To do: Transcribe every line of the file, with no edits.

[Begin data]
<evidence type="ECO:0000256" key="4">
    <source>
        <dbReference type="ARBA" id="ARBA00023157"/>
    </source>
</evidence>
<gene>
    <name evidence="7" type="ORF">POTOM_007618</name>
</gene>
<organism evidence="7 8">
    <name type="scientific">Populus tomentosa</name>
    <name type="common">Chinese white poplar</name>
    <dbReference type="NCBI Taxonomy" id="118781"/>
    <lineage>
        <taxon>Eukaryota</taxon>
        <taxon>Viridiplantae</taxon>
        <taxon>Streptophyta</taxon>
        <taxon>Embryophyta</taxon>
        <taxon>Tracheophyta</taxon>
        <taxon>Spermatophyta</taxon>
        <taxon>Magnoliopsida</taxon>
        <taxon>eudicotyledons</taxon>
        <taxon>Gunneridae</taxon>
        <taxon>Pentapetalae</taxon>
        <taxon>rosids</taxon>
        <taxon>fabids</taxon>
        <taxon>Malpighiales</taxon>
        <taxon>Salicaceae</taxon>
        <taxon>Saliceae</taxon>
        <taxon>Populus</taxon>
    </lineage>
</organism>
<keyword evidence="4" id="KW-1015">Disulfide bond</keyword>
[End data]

<evidence type="ECO:0000256" key="4">
    <source>
        <dbReference type="ARBA" id="ARBA00023157"/>
    </source>
</evidence>
<gene>
    <name evidence="7" type="ORF">POTOM_007618</name>
</gene>
<organism evidence="7 8">
    <name type="scientific">Populus tomentosa</name>
    <name type="common">Chinese white poplar</name>
    <dbReference type="NCBI Taxonomy" id="118781"/>
    <lineage>
        <taxon>Eukaryota</taxon>
        <taxon>Viridiplantae</taxon>
        <taxon>Streptophyta</taxon>
        <taxon>Embryophyta</taxon>
        <taxon>Tracheophyta</taxon>
        <taxon>Spermatophyta</taxon>
        <taxon>Magnoliopsida</taxon>
        <taxon>eudicotyledons</taxon>
        <taxon>Gunneridae</taxon>
        <taxon>Pentapetalae</taxon>
        <taxon>rosids</taxon>
        <taxon>fabids</taxon>
        <taxon>Malpighiales</taxon>
        <taxon>Salicaceae</taxon>
        <taxon>Saliceae</taxon>
        <taxon>Populus</taxon>
    </lineage>
</organism>
<keyword evidence="4" id="KW-1015">Disulfide bond</keyword>